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Building consensus: public engagement strategist to address justice, equity, involvement in city planning

Don Edwards, Principal at Justice and Sustainability Associates in DC, will be visiting Grand Rapids on Thursday for the GR Forward Thinking Speaker Series.
GR Forward boards, with headings of "This is your river." and "What can your river be?"

GR Forward boards, with headings of "This is your river." and "What can your river be?" /Holly Bechiri

Attend the presentation:

GR Forward Thinking: Speaker Series | Don Edwards

Thursday, December 4

6:00 p.m.

17 Pearl Street NW (Old Federal Building)

On Thursday, December 4 at 6 p.m., the GR Forward Thinking Speaker Series continues with "Economic Development and Equity" at Kendall College of Art and Design (KCAD). This second event will feature Don Edwards, Principal of Justice and Sustainability Associates.

Edwards will focus on helping people to look at the question of investments in civic infrastructure needed to build a consensus for future development. He'll address civic infrastructure and the need to empower people to participate in plans in a way that will help create not just city plans but plans that are "implementable change agendas."

Edwards and Justice and Sustainability Associates work with stakeholders and parties to help them reach consensus around growth and development, and he's quick to note the importance of building many different stakeholders involved in this consensus-building. They work to identify conflicts, differences and stakeholder assessment, "all for the purpose of building an agreement [and] reaching a consensus about what can and should be achieved." With his mediation work, he works from the recognition that there are different views- and differing views not being resolved can be what stands in the way of growth happening.

"Plans are no good if they don't get implemented, if they're not implementable," says Edwards. "A lot of the work to overcome those differences and resolve those conflicts in order to build a consensus is where all the work gets done."

Edwards points out that getting people interested in providing input requires an understanding by stakeholders about how the efforts affect them and why they would therefore want to give up their time to invest in the process. He says there are many factors in getting time invested from the community.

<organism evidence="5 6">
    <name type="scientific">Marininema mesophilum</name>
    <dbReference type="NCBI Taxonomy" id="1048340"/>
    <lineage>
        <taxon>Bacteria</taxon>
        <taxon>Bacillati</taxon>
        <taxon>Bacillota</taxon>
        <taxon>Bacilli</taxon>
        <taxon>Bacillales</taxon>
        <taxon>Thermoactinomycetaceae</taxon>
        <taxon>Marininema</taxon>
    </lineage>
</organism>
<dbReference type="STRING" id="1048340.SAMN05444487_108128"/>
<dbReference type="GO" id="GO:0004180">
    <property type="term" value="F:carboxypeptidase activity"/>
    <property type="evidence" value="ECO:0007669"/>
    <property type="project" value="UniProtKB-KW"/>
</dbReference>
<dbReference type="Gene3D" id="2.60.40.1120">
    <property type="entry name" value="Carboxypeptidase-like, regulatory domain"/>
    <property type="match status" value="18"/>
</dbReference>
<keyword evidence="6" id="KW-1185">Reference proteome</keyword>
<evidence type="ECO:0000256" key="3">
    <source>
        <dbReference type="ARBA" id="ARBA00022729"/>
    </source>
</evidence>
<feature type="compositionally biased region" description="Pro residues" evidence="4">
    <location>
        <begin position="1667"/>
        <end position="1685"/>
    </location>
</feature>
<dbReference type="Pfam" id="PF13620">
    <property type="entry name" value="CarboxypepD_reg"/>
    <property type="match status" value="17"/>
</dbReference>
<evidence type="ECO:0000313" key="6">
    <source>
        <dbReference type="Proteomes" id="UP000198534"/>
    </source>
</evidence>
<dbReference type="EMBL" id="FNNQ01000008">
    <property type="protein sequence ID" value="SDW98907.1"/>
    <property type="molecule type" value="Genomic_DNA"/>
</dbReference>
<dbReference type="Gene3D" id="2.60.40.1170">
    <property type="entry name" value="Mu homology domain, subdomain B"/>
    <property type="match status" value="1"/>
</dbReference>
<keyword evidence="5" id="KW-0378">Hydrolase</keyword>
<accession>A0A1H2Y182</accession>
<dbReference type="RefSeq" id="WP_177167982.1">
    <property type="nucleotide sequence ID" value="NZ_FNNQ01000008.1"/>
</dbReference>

"From a tactical standpoint, there's design elements: where you have it, when you have it, what kind of support to you have for working parents, do you provide snacks- there are all those kinds of things," he says. "But I think the question that you're looking at [has] more to do with answering the question 'what's in it for me.' Ultimately, people are motivated by self-interest and if you're asking folks to basically give some time out of their lives that they may or may not get back, there has to be some trade-off... that's a basic question that I think most reasonable people have. It's part of what has to be the narrative of any particular project that you're trying to build a consituency for."

Edwards says for people see themselves as owners or stakeholders in a project, it's like any other return on investment question that people ask in their lives.

"The most important question we talk with people about is what's the end result- what's the change that's going to be created," he says. "People need to be able to see it- there has to be a vision. The clearer the vision, the easier it is for people to invest in it."

Edwards recognizes the challenge in ensuring all stakeholders are invested, and points out the responsibility that planners have in creating the right environment for stakeholders to join the work. 

"I don't think they own all the responsibility of figuring out who benefits or who doesn't," he says. "The question that really gets raised when you ask if you want to create places and spaces that work for all... is are all people welcome in those spaces. And there's a fundamental question that it leads to: if that's so, then people should be able to see themselves in those spaces and places before they're built and created," he says. Edwards says there is one fundamental question that can determine whether local citizens get involved in the planning and decisions around their shared spaces:

"Is this place for me- or not?"

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